With Ronald Errico (Global Dynamics Section, GDS) and Joseph Tribbia (GDS), David Baumhefner (GDS) has demonstrated that ensemble mean forecasts improved with more accurate estimation of ensemble forecast uncertainty. The skill of the ensemble means increased with increasing model resolution, which coincides with the progressive increase in predictability error growth (PEG), lowest for T42 to highest for T106.
Using an ensemble of the Community Climate Model 3 (CCM3) integrations, Grant Branstator (GDS) has estimated that there is a 90% probability that CCM3's PNA response to El Niņo is too weak.
A new formulation for horizontal viscosity has been implemented in both the full-depth and upper ocean components, based on having different coefficients in the zonal and meridional directions. By far the largest benefit of this new viscosity is that the equatorial current system in the tropical Pacific Ocean now compares very well with observations. A manuscript documenting this improvement by William Large (Oceanography Section, OS), Gokhan Danabasoglu (OS), James McWilliams (OS/University of California, Los Angeles), Peter Gent (OS), and Frank Bryan (OS) has been submitted to the Journal of Physical Oceanography.
A manuscript entitled "What sets the mean transport through Drake Passage," by Peter Gent (OS), William Large (OS), and Frank Bryan (OS) has been submitted to the Journal of Geophysical Research. The manuscript is an analysis of twelve experiments using the CSM ocean component alone, coupled to a sea-ice model, and in fully coupled CSM mode. The conclusion is that the transport is set mostly by the zonal wind stress or meridional Ekman transport and by the strength of the thermohaline circulation off the Antarctic shelf. This conclusion is not in agreement with previous hypotheses for what governs Drake Passage transport. It is shown that the transport is definitely not set by the curl of the wind stress at the latitude of Cape Horn.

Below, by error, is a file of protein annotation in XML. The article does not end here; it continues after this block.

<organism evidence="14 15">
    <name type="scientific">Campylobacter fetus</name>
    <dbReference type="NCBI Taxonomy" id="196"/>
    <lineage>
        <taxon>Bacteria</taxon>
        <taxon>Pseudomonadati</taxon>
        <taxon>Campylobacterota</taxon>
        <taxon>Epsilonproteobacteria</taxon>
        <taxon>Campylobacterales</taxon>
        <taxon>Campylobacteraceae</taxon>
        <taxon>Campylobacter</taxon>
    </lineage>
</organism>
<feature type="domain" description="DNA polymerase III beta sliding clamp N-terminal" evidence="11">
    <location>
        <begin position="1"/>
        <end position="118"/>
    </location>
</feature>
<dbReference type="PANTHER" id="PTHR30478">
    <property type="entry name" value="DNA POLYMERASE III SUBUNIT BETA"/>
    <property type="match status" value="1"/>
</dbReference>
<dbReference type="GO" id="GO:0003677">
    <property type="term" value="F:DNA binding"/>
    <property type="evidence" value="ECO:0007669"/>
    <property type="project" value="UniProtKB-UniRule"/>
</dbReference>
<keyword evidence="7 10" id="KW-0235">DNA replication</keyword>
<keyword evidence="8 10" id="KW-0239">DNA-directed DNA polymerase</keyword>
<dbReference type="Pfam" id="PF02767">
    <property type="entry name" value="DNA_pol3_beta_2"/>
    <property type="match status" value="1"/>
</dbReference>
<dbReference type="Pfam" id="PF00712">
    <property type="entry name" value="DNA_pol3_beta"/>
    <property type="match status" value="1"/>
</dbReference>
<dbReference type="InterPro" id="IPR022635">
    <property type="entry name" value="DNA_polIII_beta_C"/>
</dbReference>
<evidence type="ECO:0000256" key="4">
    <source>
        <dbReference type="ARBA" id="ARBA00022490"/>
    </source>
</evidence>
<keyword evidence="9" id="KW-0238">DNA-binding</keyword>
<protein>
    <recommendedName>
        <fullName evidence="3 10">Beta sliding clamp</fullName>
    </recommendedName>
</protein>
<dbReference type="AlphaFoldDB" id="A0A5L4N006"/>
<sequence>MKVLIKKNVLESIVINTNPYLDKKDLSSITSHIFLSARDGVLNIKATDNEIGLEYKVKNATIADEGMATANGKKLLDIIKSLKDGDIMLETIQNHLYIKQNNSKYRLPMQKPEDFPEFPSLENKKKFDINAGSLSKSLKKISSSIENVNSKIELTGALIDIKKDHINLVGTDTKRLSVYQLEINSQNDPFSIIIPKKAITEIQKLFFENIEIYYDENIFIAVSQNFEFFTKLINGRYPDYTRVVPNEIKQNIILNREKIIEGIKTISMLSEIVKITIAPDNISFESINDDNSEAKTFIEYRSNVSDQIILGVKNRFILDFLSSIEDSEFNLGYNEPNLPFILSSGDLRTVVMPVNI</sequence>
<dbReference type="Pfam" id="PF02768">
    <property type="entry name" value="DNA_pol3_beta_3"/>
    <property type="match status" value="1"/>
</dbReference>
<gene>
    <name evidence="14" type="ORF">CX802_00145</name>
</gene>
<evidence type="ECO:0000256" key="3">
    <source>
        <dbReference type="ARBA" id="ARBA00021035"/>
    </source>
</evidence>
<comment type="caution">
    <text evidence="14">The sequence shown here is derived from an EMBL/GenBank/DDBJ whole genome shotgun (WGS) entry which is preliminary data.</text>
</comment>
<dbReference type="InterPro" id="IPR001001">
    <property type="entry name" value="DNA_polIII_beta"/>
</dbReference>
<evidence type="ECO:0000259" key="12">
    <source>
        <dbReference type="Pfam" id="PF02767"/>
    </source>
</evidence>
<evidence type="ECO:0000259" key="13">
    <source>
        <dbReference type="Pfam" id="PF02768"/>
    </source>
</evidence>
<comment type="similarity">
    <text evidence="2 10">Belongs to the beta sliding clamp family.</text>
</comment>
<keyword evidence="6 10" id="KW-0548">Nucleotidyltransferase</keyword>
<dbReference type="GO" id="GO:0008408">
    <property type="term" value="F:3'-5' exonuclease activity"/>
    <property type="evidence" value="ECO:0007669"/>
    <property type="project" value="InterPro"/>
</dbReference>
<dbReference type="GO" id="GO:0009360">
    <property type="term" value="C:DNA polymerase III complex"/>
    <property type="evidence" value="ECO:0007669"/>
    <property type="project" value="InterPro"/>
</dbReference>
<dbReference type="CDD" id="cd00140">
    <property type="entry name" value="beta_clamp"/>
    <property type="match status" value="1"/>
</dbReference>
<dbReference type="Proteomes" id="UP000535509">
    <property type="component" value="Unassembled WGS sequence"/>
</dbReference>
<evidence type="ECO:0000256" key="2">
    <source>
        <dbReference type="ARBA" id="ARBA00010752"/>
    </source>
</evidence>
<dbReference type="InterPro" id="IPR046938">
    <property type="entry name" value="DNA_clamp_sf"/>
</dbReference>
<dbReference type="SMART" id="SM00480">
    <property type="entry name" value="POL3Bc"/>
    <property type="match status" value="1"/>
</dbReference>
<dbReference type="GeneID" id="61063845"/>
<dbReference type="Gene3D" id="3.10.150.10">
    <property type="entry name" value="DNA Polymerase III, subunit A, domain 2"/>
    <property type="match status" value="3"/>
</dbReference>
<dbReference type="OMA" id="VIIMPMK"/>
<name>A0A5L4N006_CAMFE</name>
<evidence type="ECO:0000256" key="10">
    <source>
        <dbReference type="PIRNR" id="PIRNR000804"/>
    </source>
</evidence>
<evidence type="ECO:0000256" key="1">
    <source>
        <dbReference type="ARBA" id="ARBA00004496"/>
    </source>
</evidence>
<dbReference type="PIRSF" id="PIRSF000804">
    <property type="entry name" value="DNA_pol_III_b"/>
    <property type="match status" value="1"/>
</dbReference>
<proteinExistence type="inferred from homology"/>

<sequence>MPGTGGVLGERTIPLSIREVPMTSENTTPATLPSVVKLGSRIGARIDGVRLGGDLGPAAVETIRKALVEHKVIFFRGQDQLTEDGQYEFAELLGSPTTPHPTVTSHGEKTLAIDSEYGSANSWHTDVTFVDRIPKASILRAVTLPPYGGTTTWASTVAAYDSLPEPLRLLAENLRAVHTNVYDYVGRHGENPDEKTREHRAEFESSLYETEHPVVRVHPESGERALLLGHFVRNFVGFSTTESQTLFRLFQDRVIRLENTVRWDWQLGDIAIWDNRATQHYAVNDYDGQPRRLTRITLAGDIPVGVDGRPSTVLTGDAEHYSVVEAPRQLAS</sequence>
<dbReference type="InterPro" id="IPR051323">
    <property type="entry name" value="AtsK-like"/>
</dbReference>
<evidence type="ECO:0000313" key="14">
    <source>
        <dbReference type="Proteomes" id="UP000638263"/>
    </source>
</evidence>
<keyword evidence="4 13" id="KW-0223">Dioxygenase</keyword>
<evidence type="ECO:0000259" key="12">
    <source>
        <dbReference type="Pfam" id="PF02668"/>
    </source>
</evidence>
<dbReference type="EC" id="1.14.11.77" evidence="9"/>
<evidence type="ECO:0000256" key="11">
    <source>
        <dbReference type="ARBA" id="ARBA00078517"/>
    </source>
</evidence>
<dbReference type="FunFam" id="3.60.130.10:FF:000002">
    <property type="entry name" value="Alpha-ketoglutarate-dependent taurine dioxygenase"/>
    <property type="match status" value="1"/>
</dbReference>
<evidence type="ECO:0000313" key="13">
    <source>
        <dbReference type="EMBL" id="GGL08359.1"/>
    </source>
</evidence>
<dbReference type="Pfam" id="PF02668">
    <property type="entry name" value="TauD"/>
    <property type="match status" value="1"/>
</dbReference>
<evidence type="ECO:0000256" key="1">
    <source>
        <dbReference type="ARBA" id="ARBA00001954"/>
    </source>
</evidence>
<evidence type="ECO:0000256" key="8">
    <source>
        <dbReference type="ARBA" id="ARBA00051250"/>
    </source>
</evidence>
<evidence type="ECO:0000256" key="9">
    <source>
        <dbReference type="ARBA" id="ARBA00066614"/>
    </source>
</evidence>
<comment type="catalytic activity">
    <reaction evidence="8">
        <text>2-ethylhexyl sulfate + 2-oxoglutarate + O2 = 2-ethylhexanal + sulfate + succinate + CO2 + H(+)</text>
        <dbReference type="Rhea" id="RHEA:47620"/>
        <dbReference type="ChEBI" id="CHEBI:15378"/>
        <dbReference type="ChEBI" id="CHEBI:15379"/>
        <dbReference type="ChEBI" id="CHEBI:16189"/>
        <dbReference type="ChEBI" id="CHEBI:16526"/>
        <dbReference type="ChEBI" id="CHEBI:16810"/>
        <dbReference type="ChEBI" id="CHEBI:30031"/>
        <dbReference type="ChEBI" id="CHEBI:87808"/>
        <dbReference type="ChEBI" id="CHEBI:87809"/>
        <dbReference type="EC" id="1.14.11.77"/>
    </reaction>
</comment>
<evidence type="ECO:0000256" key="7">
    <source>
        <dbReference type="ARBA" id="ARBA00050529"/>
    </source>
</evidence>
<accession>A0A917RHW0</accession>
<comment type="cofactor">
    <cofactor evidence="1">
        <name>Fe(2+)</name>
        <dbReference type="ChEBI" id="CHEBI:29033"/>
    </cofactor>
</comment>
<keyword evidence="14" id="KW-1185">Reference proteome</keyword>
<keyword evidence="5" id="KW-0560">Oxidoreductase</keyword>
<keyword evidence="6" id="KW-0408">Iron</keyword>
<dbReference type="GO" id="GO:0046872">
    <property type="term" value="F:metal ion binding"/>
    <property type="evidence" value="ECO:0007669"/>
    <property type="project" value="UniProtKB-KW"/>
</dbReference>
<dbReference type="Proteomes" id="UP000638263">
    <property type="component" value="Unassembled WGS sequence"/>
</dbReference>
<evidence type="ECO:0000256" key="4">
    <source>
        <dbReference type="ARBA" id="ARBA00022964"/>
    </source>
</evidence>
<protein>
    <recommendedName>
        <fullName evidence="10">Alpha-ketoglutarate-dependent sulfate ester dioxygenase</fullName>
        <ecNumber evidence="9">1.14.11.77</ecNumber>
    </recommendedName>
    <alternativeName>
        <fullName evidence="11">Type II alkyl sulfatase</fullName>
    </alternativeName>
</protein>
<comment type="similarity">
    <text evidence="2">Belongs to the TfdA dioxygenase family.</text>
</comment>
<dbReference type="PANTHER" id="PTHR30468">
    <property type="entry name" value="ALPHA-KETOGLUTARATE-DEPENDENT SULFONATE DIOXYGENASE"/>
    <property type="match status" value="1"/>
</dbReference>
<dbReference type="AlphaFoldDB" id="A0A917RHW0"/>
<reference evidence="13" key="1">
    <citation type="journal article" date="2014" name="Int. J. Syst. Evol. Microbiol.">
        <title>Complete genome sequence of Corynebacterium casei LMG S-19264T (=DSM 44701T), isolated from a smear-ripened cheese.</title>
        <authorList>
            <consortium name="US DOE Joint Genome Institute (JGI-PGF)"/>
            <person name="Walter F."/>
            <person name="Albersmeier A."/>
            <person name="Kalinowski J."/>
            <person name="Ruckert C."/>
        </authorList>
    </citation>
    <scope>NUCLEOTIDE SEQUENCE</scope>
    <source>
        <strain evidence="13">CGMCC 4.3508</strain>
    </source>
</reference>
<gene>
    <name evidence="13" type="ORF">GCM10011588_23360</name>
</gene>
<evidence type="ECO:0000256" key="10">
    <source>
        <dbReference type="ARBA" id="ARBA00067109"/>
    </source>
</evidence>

Three simulations (22K) of the 21st century have been performed using a modified version of CSM. This version used a fully interactive sulfur chemistry model, and stratospheric ozone concentrations were scaled by the projected amount of reactive stratospheric chlorine. The first simulation assumed a business-as-usual increase in carbon dioxide concentration. The second simulation assumed that emission of carbon dioxide would stabilize, such that carbon dioxide concentration would reach its peak just after 2100. The third simulation was carried out as a part of the Intergovernmental Panel on Climate Change's (IPCC) Third Assessment Report.